While Lisbon is not one of the top destinations non-Europeans have on their list, it would certainly surprise many travelers with its history and variety of amazing museums and buildings. Since we wanted to escape the freezing winter in Germany, Lisbon was our choice for its mild temperature and Christmas spirit. There are so many things to see so I will just highlight my personal top suggestions.


Since we arrived late on a Friday evening we just had time to walk around for a bit, which is really nice in Lisbon at Christmas time because every street is decorated with holiday themes. Accidentally we ended up walking towards the “elevador do carmo”, probably the most different form of transportation in Lisbon. This elevator connects the city's lower part with the higher part over an altitude of 30 meters. Established in 1901 it offers room for 25 people per ride and was the perfect spot for us since it offers a nice outlook over the city.

elevador do carmoCredit: elevador do carmo Street in Lisbon at Christmas timeCredit: Lisbon


When you are in Lisbon you can't miss out on the Castelo de Sao Jorge which lies on a 110 meter high hill on the east side of the city and thus is visible from pretty much everywhere. The castles's foundation was laid in 205 BC but in its long history it was renovated plenty of times. For the view alone Sao Jorge is worth a visit. From the plaza at the entrance it is possible to enjoy the view over the complete city center while looking to the south-west you will see the Tejo river and Cristo Rei monument on the other side.

Castelo de Sao JorgeCredit: Castelo de Sao Jorge, Lisbon


One of my favorite places was the Belem area. Here at the side of the Tejo river you find a very enjoyable combination of parks, water and culture. I want to especially mention two sights in this district. The Mosteiro dos Jerónimos is probably the most memorable building from the time of King Manuel I. A wide park area surrounds the 300 meter long monastery which is also home to the marine and archeological museum. Since 1983 this sight as well as the next highlight, the Torre de Belem, are listed as UNESCO World heritage. The Torre de Belem is probably the most well-known building and landmark of Lisbon. Originally it was a lighthouse and a stronghold to defend the city. In 1515 the tower was built on a small island with a counterpart on the other side of the river for the best possible protection. But over the years the shore was moved and now this landmark is a part of the mainland.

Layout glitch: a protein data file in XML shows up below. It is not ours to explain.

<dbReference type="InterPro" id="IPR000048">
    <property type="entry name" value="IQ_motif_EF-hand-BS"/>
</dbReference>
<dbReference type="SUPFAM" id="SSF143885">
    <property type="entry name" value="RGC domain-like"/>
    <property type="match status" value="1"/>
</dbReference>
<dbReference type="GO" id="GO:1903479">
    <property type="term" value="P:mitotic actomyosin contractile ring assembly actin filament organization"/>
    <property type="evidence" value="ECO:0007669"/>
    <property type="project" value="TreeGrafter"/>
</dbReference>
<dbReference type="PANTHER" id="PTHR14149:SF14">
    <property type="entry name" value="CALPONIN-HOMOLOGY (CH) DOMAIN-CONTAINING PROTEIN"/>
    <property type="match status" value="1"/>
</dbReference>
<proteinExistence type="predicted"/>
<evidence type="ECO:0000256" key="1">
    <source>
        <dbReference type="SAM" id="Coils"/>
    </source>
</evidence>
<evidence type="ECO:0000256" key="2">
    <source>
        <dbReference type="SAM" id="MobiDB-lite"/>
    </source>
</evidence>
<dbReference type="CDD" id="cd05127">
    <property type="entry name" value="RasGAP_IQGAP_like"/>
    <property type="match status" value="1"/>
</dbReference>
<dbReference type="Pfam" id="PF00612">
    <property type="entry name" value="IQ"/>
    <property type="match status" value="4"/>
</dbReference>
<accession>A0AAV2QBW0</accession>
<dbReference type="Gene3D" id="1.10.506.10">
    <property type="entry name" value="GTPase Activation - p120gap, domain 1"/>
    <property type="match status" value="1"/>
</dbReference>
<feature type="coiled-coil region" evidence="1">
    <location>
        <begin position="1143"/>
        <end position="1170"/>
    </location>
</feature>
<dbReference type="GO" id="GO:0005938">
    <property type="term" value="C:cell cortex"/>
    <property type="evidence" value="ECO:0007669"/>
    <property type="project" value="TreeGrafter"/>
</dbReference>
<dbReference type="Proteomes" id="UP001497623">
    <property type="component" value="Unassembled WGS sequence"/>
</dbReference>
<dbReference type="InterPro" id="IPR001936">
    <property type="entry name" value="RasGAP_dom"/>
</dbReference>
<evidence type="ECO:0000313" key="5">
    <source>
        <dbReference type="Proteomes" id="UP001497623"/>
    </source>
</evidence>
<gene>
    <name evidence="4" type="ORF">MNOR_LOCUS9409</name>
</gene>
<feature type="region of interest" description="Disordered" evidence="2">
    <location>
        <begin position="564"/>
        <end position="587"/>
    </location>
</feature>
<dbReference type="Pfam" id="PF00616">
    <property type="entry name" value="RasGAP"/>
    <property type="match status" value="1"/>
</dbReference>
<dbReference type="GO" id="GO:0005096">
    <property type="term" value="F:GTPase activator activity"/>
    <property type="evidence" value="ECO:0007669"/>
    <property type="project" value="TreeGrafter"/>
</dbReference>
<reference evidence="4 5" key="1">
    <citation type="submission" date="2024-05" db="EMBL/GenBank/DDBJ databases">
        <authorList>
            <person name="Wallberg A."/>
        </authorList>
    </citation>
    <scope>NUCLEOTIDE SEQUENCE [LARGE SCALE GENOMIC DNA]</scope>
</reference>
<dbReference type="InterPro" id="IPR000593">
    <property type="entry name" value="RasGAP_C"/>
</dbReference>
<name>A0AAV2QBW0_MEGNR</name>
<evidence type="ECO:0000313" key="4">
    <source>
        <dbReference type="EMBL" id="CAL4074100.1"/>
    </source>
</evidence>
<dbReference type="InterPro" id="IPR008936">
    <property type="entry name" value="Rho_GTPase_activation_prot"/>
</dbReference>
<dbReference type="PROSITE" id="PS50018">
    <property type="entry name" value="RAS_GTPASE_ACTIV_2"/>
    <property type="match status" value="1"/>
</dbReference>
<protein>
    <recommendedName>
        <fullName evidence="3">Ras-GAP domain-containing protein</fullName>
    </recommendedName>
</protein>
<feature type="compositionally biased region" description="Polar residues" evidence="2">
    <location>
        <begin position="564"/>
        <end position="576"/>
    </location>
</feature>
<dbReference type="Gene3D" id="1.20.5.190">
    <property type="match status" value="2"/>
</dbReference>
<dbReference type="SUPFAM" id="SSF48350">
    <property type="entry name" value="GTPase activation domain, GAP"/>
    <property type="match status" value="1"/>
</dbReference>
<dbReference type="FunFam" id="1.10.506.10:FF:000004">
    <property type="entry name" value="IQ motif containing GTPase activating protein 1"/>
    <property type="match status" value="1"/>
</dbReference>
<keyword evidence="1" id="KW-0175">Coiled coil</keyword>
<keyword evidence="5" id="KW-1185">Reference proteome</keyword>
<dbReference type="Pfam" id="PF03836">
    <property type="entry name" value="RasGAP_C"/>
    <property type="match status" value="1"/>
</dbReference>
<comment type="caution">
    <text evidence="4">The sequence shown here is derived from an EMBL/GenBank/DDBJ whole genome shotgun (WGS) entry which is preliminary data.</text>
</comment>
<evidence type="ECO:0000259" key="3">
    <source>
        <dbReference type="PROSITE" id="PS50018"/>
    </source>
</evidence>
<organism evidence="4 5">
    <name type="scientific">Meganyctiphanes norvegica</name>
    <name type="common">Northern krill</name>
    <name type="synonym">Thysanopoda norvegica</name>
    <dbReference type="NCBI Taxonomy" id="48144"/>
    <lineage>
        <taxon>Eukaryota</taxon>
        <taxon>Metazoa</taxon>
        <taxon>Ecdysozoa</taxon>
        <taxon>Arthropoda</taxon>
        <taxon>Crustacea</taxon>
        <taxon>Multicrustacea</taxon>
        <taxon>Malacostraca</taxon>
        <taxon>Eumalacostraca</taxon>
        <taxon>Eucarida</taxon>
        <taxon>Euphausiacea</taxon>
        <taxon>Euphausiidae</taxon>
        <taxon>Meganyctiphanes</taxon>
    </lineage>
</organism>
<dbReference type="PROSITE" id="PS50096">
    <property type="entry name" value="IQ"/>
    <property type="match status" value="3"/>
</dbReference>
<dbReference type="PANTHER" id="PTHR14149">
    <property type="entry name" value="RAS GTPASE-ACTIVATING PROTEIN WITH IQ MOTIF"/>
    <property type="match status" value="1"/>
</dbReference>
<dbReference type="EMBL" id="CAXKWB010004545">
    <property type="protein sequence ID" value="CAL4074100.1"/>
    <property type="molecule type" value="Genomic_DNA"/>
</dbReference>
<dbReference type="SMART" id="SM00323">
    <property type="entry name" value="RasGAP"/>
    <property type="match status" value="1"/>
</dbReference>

Torre de BelemCredit: Torre de Belem, Lisbon


Certainly there are more sites to visit in Lisbon but these are my personal highlights but you should not miss out on the old city Alfama, the Rossio and the spectacular museums.


If you want to have a night out and you would like the Lisbon experience then there is just one place to go: the Bairro Alto. You can find some very nice restaurants with higher prices but also plenty of traditional diners for the budget traveler. After dinner head to the bar area where everybody is chatting in drinking out on the streets. First I thought maybe all the places are full so you have to get in a queue to get in. But then I noticed that all the people were holding plastic cups and the bars inside were completely deserted. I found out that this is the area for pre-drinks and since the bars are too hot inside, beverages are offered in plastic cups so people can take them outside. So the best thing to do is grab a beer and wander through the crowds and soak in the atmosphere and see where the night takes you. In case you want to go dancing you can just follow the crowd and it is highly likely you will find a club of your taste.

Bairro AltoCredit: Bairro Alto, Lisbon


I also highly recommend to leave the city for a day and visit Sintra. Several bus companies offer trips but I would suggest to hire a car to have more flexibility. The amazing thing in Sintra is that despite being a small town it offers two completely different castle experiences. On the one side you will find the Castelo dos Mouros which is a simple medieval castle, constructed in the 8th century. Even though it was a victim to several earthquakes and destruction attempts it remains in a good shape. The counterpart is the colorful Palacio Nacional de Pena the summer residence of the royalties. Because of its shape, colors and good condition its nickname is the Portuguese Neuschwanstein, comparing it to the fairytale castle in the Bavarian Alps. You can easily spend a day exploring these two palaces. If there is time head out to the most westerly point in Europe but in my opinion this trip is just worth it if you have a look at the cliffs at the Boca do Inferno as well.

Palacio Nacional de PenaCredit: Palacio Nacional de Pena